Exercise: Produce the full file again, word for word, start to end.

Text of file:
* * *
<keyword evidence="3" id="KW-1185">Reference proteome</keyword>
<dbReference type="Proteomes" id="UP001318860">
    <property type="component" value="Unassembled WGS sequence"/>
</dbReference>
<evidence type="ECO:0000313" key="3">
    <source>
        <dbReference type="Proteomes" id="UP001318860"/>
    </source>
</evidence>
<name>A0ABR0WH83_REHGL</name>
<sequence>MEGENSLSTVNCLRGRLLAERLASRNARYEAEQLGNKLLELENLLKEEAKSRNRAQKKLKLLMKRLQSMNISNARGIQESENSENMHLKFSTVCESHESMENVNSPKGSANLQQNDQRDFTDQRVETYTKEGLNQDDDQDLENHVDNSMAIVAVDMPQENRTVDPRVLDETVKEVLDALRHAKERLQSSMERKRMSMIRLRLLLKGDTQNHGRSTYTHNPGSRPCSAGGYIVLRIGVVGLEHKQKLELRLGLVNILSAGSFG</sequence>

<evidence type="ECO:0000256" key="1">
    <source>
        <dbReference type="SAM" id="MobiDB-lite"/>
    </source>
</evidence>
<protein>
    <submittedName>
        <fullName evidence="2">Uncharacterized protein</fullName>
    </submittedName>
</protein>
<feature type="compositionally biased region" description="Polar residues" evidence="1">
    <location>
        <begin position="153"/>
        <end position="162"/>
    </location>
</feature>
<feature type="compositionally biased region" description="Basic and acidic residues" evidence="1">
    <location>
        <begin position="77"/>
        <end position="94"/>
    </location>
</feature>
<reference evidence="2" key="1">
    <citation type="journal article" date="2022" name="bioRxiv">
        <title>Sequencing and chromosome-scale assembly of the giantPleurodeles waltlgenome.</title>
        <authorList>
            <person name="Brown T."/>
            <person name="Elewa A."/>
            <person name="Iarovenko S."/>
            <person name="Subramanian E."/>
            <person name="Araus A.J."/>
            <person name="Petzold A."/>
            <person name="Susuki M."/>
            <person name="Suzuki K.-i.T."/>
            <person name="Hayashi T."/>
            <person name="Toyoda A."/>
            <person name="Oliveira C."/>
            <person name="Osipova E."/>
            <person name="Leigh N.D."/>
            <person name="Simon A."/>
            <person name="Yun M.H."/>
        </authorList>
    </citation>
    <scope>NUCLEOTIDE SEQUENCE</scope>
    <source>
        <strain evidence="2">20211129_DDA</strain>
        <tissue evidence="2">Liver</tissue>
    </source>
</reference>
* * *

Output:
<keyword evidence="3" id="KW-1185">Reference proteome</keyword>
<dbReference type="Proteomes" id="UP001318860">
    <property type="component" value="Unassembled WGS sequence"/>
</dbReference>
<evidence type="ECO:0000313" key="3">
    <source>
        <dbReference type="Proteomes" id="UP001318860"/>
    </source>
</evidence>
<name>A0ABR0WH83_REHGL</name>
<sequence>MEGENSLSTVNCLRGRLLAERLASRNARYEAEQLGNKLLELENLLKEEAKSRNRAQKKLKLLMKRLQSMNISNARGIQESENSENMHLKFSTVCESHESMENVNSPKGSANLQQNDQRDFTDQRVETYTKEGLNQDDDQDLENHVDNSMAIVAVDMPQENRTVDPRVLDETVKEVLDALRHAKERLQSSMERKRMSMIRLRLLLKGDTQNHGRSTYTHNPGSRPCSAGGYIVLRIGVVGLEHKQKLELRLGLVNILSAGSFG</sequence>

<evidence type="ECO:0000256" key="1">
    <source>
        <dbReference type="SAM" id="MobiDB-lite"/>
    </source>
</evidence>
<protein>
    <submittedName>
        <fullName evidence="2">Uncharacterized protein</fullName>
    </submittedName>
</protein>
<feature type="compositionally biased region" description="Polar residues" evidence="1">
    <location>
        <begin position="153"/>
        <end position="162"/>
    </location>
</feature>
<feature type="compositionally biased region" description="Basic and acidic residues" evidence="1">
    <location>
        <begin position="77"/>
        <end position="94"/>
    </location>
</feature>
<reference evidence="2" key="1">
    <citation type="journal article" date="2022" name="bioRxiv">
        <title>Sequencing and chromosome-scale assembly of the giantPleurodeles waltlgenome.</title>
        <authorList>
            <person name="Brown T."/>
            <person name="Elewa A."/>
            <person name="Iarovenko S."/>
            <person name="Subramanian E."/>
            <person name="Araus A.J."/>
            <person name="Petzold A."/>
            <person name="Susuki M."/>
            <person name="Suzuki K.-i.T."/>
            <person name="Hayashi T."/>
            <person name="Toyoda A."/>
            <person name="Oliveira C."/>
            <person name="Osipova E."/>
            <person name="Leigh N.D."/>
            <person name="Simon A."/>
            <person name="Yun M.H."/>
        </authorList>
    </citation>
    <scope>NUCLEOTIDE SEQUENCE</scope>
    <source>
        <strain evidence="2">20211129_DDA</strain>
        <tissue evidence="2">Liver</tissue>
    </source>
</reference>